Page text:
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Greenville doctors see an increase in children overdosing on Delta 8

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Greenville Prisma Health doctors say they’re seeing a concerning rise in pediatric emergency room patients from Delta 8 overdoses.Delta 8 and Delta 9 are derived from hemp and contain THC. Adults use it for sleep or relaxation purposes. “A sense of euphoria and kind of relaxed feeling,” said Prisma Health Upstate Emergency Physician Dr. Mason Jackson. “But then that also can progress, unfortunately into psychological side effects that can resemble psychosis and in some cases schizophrenia.”Jackson is skeptical of the drug, especially after seeing an increase in children admitted to the ER. He says he sees patients at least weekly suffering from a Delta 8 overdose. “Things like respiratory depression or trouble breathing, seizures or low blood pressure,” Jackson said. “A lot of these times requiring ICU level care.”Large amounts can even trigger hallucinations and paranoia, he said.Jackson says these patients range from teens to infants, with smaller children seeing the most serious side effects.Though you have to be 21 years or older in the state of South Carolina to buy Delta 8, Jackson said high schoolers and middle schoolers often access the drug through older friends and coworkers. Young children and babies ingest the drug if it’s left out near them. Because the drug isn’t regulated by the Food and Drug Administration, Jackson says it’s incredibly easy to overdose. “It may say to only eat a quarter of a cookie to receive the desired effect, but kids aren’t going to eat a quarter of a cookie,” he said. “They’re going to eat the whole package if it’s in front of them. And so it’s very easy for a young child who doesn’t know any better to ingest an extreme amount of this drug.”The drug comes in several different forms, from vapes to liquids, to gummies, candies, and sweets. Jackson asks parents and family members to be mindful, especially around minors. “If you do choose to partake in it, we do ask that you use the same kind of care that you do with any other chemical. Keep it away from your children. Don’t let them know that it is there,” Jackson said.The doctor added that if mental illness runs in the family, continued use of THC products can trigger illnesses like schizophrenia earlier than normal, sometimes leading to psychotic episodes.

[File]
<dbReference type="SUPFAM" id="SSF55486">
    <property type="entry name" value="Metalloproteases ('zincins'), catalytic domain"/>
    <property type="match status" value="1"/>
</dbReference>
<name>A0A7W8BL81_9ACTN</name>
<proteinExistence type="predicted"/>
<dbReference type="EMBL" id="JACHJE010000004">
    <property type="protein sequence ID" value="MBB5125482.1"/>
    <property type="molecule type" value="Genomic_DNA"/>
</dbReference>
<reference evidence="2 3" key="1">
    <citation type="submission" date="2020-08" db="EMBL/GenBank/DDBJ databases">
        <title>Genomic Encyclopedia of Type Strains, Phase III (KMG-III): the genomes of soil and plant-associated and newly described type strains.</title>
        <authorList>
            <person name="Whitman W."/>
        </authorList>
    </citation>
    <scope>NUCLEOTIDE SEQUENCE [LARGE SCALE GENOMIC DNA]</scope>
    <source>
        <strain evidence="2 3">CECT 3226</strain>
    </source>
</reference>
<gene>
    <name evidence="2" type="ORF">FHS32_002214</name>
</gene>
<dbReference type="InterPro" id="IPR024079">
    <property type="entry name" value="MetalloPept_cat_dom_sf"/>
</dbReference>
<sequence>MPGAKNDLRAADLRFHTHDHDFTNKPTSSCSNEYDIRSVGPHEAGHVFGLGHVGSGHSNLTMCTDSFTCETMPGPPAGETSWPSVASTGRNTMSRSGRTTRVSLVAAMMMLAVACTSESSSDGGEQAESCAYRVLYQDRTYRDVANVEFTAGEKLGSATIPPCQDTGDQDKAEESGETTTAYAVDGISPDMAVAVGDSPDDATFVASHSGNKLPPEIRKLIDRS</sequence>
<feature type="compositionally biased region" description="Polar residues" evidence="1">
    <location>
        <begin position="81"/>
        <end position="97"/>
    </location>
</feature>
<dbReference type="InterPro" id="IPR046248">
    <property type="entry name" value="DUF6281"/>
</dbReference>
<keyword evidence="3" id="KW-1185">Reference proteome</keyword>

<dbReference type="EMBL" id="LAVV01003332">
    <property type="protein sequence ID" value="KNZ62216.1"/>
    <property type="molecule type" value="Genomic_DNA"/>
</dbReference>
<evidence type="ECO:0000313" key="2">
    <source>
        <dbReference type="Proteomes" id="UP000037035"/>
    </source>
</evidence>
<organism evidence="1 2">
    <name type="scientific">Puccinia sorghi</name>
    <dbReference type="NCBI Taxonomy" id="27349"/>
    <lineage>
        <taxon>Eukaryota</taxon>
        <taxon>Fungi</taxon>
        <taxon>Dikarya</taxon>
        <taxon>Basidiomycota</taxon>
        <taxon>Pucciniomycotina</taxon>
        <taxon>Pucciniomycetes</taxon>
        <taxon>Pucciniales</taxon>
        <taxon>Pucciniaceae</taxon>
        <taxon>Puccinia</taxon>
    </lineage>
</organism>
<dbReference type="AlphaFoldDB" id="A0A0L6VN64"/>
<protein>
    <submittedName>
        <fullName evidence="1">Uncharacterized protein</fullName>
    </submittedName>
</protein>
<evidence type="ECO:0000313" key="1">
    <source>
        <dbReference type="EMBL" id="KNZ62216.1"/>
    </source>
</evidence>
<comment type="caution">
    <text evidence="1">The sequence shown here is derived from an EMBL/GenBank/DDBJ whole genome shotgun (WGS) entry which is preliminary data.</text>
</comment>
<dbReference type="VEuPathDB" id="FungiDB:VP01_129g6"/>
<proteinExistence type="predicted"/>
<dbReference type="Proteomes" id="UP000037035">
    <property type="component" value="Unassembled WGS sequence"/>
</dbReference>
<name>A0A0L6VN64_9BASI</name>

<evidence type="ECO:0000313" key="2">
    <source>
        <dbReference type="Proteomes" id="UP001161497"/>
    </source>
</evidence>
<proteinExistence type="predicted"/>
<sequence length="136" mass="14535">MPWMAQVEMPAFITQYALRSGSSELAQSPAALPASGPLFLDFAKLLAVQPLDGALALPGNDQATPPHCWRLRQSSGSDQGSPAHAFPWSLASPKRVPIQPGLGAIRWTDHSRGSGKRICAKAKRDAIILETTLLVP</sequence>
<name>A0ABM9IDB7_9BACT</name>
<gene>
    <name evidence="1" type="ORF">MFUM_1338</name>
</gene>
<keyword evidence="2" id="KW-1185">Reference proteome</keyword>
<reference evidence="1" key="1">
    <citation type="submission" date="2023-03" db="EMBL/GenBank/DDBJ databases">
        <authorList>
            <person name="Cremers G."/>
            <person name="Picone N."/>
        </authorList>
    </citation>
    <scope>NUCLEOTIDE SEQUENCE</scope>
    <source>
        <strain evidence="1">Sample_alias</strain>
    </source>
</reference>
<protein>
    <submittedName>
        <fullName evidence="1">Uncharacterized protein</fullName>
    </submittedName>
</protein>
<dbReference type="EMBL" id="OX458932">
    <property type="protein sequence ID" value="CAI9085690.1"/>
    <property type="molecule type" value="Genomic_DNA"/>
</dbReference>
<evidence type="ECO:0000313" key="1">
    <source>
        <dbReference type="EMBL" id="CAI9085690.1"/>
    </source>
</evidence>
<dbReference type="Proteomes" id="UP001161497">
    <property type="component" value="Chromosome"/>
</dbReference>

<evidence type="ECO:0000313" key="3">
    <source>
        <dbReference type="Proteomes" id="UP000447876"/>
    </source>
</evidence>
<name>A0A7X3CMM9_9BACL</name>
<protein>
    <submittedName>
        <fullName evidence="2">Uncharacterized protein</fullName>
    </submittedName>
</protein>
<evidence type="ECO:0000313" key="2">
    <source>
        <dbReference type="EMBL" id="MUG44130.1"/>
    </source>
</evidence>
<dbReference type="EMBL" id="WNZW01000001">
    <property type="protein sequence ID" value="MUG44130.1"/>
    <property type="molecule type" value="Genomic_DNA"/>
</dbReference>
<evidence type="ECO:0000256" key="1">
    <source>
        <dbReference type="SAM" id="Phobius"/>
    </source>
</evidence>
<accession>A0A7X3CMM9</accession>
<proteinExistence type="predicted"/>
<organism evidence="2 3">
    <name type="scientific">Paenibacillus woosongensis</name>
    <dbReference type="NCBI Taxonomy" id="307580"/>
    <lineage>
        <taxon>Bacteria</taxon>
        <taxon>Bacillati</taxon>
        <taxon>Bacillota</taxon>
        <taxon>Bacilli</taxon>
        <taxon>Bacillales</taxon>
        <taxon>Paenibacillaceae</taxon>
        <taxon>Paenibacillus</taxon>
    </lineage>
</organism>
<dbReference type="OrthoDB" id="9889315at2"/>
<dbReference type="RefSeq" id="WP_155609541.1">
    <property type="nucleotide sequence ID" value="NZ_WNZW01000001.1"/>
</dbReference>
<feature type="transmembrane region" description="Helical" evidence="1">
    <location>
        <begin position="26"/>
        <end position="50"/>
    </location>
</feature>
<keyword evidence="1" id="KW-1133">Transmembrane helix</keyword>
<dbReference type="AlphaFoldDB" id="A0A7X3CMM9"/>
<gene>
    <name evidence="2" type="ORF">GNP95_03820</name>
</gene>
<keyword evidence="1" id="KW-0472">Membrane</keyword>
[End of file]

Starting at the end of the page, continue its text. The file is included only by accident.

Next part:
Greenville Prisma Health doctors say they’re seeing a concerning rise in pediatric emergency room patients from Delta 8 overdoses.

Delta 8 and Delta 9 are derived from hemp and contain THC. Adults use it for sleep or relaxation purposes.

“A sense of euphoria and kind of relaxed feeling,” said Prisma Health Upstate Emergency Physician Dr. Mason Jackson. “But then that also can progress, unfortunately into psychological side effects that can resemble psychosis and in some cases schizophrenia.”

Jackson is skeptical of the drug, especially after seeing an increase in children admitted to the ER. He says he sees patients at least weekly suffering from a Delta 8 overdose.

“Things like respiratory depression or trouble breathing, seizures or low blood pressure,” Jackson said. “A lot of these times requiring ICU level care.”

Large amounts can even trigger hallucinations and paranoia, he said.

Jackson says these patients range from teens to infants, with smaller children seeing the most serious side effects.

Though you have to be 21 years or older in the state of South Carolina to buy Delta 8, Jackson said high schoolers and middle schoolers often access the drug through older friends and coworkers. Young children and babies ingest the drug if it’s left out near them.

Because the drug isn’t regulated by the Food and Drug Administration, Jackson says it’s incredibly easy to overdose.

“It may say to only eat a quarter of a cookie to receive the desired effect, but kids aren’t going to eat a quarter of a cookie,” he said. “They’re going to eat the whole package if it’s in front of them. And so it’s very easy for a young child who doesn’t know any better to ingest an extreme amount of this drug.”

The drug comes in several different forms, from vapes to liquids, to gummies, candies, and sweets. Jackson asks parents and family members to be mindful, especially around minors.

“If you do choose to partake in it, we do ask that you use the same kind of care that you do with any other chemical. Keep it away from your children. Don’t let them know that it is there,” Jackson said.

The doctor added that if mental illness runs in the family, continued use of THC products can trigger illnesses like schizophrenia earlier than normal, sometimes leading to psychotic episodes.

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